When students learn biology for the first time, they are studying the basic elements of different organisms.It is very much a theoretical study, where people learn about the biology of humans, plants and animals.
But how is such study used in the practical world of medicine?
The answer is biomedicine. It is a field that is often misunderstood, which is why a brief guide into the true meaning of biomedicine could be useful for many people.
What is Biomedicine?
Biomedicine is known as the branch of medical science where biological and physiological principles are applied to clinical medical practice. The idea is to use the topics, studies and information gathered from the study of biology and physiology in a practical way.
There are many subsections within biomedicine, such as biological engineering, microbiology, immunology, pathology and gene therapy. Each of these specialties uses biology and/or physiology to tackle a particular set of problems that need solving in medicine.
How Does Biomedicine Help Societies?
The growing popularity of biomedicine is largely due to its practical applications. Doctors and researchers began to see how the study of genetic disorders, multiple sclerosis and other conditions through biology was incredibly helpful.
Some would say that biomedicine is the very cornerstone of modern healthcare systems. So many of the scientific and technological advances that have led to the alleviation and curing of conditions have come from biomedicine. For instance, studying gene therapy, carcinogens, the HIV virus and other conditions is possible because of biomedicine.
Research and Biomedicine
There are two major areas of research within biomedicine. There is clinical research and pre-clinical research. The idea behind pre-clinical research is to study the way that diseases evolved and were treated in the past, providing clues to how they can be better treated in the present.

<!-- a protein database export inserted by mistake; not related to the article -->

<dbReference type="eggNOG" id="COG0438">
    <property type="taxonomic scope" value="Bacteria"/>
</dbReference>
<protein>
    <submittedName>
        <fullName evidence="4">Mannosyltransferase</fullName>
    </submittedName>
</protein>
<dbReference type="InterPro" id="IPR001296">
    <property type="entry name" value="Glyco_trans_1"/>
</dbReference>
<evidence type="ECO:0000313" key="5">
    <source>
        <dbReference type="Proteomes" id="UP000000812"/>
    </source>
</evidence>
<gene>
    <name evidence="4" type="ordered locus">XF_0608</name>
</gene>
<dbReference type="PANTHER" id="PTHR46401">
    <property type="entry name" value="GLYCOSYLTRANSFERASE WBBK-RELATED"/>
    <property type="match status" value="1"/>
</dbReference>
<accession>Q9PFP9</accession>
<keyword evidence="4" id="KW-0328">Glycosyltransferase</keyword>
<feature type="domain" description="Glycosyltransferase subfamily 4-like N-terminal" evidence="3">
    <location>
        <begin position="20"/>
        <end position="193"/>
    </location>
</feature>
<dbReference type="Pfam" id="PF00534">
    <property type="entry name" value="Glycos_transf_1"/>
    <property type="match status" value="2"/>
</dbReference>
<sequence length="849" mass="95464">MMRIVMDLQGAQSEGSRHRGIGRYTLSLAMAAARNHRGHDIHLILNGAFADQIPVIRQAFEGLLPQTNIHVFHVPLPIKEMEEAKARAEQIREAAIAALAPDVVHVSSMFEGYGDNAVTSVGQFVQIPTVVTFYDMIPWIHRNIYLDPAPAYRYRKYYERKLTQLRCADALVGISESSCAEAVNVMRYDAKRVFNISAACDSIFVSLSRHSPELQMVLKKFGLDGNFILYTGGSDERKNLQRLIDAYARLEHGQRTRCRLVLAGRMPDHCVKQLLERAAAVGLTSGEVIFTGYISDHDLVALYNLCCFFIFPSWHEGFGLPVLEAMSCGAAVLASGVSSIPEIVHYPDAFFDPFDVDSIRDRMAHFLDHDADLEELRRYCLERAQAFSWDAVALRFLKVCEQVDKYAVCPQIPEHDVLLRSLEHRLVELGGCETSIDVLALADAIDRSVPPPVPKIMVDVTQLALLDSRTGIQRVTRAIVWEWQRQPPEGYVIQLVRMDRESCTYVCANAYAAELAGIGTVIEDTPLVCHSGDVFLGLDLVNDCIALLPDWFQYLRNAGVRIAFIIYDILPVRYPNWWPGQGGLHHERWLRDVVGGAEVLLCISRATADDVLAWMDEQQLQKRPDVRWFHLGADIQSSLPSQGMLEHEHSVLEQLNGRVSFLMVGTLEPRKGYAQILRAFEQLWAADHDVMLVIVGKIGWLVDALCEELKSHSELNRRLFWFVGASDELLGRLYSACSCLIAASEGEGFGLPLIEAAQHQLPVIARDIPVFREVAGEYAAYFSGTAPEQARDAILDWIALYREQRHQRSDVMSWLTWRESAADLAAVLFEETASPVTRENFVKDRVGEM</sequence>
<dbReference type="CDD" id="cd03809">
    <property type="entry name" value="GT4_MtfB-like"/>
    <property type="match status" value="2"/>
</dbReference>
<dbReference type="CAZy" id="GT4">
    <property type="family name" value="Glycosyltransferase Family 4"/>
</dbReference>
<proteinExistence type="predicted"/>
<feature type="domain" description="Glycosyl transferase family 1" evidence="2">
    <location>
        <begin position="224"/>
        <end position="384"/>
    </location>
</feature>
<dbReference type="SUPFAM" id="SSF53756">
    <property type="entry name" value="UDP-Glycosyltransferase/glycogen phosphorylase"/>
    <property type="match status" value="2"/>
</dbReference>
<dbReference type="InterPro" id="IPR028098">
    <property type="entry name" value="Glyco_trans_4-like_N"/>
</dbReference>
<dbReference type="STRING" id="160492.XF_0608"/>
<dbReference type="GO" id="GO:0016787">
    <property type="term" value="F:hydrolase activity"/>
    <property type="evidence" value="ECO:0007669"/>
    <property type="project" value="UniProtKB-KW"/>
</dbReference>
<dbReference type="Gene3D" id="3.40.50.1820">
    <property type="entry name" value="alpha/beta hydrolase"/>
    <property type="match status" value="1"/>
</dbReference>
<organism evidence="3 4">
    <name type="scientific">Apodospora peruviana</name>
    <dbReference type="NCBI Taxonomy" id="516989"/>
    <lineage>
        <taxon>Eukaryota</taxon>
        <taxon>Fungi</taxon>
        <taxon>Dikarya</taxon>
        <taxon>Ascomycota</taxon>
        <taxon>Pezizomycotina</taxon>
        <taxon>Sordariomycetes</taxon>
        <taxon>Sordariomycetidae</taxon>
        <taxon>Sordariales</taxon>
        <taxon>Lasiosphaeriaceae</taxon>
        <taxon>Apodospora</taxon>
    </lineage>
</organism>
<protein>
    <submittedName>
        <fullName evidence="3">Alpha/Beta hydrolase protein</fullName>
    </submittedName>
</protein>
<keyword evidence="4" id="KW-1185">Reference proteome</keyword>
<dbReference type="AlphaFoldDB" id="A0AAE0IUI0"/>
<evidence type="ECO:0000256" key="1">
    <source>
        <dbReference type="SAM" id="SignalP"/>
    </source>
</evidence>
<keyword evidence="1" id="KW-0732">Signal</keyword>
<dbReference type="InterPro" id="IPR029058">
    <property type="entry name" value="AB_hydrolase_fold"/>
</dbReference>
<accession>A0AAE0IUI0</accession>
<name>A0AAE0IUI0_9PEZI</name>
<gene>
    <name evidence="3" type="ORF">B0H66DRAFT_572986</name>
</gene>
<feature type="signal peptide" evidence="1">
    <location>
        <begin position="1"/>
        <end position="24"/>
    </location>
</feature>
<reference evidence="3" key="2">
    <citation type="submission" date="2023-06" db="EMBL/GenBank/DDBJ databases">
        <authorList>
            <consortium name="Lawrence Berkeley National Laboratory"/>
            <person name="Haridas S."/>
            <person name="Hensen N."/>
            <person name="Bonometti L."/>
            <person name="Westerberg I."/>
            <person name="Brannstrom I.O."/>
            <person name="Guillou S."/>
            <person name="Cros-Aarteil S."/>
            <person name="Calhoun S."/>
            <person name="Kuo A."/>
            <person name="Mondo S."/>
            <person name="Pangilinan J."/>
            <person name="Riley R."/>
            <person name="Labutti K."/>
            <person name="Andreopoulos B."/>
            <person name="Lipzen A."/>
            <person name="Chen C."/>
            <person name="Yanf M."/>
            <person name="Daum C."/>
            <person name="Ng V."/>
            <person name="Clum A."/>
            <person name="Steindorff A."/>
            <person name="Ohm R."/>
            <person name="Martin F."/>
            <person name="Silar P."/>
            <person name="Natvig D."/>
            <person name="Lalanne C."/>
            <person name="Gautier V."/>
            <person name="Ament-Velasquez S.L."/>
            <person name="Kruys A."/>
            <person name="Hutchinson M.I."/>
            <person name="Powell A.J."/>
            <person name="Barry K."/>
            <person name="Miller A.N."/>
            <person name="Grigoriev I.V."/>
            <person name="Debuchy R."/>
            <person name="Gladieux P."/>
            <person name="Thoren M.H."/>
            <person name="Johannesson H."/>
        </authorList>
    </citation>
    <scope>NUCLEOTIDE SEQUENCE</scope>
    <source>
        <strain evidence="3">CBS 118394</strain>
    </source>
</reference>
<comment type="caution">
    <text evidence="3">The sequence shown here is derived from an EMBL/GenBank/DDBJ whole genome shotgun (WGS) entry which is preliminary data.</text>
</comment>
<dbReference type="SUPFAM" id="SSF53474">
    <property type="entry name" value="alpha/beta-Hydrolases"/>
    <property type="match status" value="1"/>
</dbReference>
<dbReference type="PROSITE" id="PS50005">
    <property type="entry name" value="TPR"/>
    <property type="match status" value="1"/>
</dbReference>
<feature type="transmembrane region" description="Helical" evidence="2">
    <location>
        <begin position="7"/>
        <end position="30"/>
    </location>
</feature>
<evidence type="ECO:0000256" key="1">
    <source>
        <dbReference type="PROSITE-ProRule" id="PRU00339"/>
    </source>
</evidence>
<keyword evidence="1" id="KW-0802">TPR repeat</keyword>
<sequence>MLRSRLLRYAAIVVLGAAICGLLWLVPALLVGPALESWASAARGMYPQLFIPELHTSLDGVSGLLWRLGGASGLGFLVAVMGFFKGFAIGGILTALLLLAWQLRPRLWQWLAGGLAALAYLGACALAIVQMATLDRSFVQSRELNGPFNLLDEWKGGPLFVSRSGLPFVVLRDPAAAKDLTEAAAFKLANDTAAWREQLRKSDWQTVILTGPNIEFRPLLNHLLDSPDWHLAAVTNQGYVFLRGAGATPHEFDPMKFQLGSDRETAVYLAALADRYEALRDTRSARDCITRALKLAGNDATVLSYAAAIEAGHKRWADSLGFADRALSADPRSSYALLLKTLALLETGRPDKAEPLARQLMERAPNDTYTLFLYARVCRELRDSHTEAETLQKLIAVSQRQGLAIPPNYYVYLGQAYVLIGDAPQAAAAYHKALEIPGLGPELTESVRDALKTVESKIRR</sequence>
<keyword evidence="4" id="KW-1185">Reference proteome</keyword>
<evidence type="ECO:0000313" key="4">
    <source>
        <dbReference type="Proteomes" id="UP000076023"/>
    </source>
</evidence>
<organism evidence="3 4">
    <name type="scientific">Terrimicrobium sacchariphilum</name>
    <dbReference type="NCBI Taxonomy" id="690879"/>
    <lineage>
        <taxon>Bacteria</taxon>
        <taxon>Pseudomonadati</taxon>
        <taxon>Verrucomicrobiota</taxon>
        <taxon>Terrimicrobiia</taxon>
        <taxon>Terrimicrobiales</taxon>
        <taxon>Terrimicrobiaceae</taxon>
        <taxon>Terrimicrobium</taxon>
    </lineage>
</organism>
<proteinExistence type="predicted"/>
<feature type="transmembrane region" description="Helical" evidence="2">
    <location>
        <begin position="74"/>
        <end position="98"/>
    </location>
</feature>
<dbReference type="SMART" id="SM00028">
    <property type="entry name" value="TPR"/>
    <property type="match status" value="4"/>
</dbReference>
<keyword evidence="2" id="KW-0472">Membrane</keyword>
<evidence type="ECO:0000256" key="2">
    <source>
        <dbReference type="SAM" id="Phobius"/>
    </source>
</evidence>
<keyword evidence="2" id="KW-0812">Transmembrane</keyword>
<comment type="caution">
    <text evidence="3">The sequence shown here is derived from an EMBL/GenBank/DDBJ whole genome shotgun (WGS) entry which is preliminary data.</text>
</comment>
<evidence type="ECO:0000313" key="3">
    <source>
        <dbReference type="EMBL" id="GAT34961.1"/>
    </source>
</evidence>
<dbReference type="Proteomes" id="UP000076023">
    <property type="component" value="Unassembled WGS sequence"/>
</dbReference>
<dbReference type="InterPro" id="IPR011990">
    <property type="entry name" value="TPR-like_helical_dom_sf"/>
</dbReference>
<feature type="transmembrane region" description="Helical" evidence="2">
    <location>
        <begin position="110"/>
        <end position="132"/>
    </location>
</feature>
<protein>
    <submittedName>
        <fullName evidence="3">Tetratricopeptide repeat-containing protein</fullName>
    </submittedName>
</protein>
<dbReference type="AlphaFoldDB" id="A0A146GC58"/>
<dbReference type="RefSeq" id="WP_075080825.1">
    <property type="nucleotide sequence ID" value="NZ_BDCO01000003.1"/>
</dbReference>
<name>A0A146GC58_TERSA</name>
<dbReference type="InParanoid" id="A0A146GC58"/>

Clinical research is all about understanding whether the current treatment is producing the correct results in patients. Clinical researchers test and study the efficiency of evolved treatments. They also look for any side effects or other negative aspects to the treatment, which can lead to improved methods and medicines in the future.
A Career in Biomedicine
The beauty of obtaining a degree in biomedical sciences is that so many options are open to graduates. It is not as narrow as becoming a biomedicine researcher. Individuals with such a degree are able to apply for jobs such as being a biomedical scientist, healthcare scientist focused on genomics, microbiologist, physician associate, toxicologist or environmental engineer.
Biomedicine is always evolving. Scientists and researchers are constantly looking for the best way to tackle the most serious illnesses that impact humans and animals. If someone is interested in medicine and biology, they may find the study of biomedicine beneficial to their future aspirations.
Not only can such a degree provide valuable knowledge to someone going deeper into the medical profession, but it opens up many career paths within biomedicine.
There is often confusion about what biomedicine means. Ultimately, it is the application of biology and physiology to clinical practices.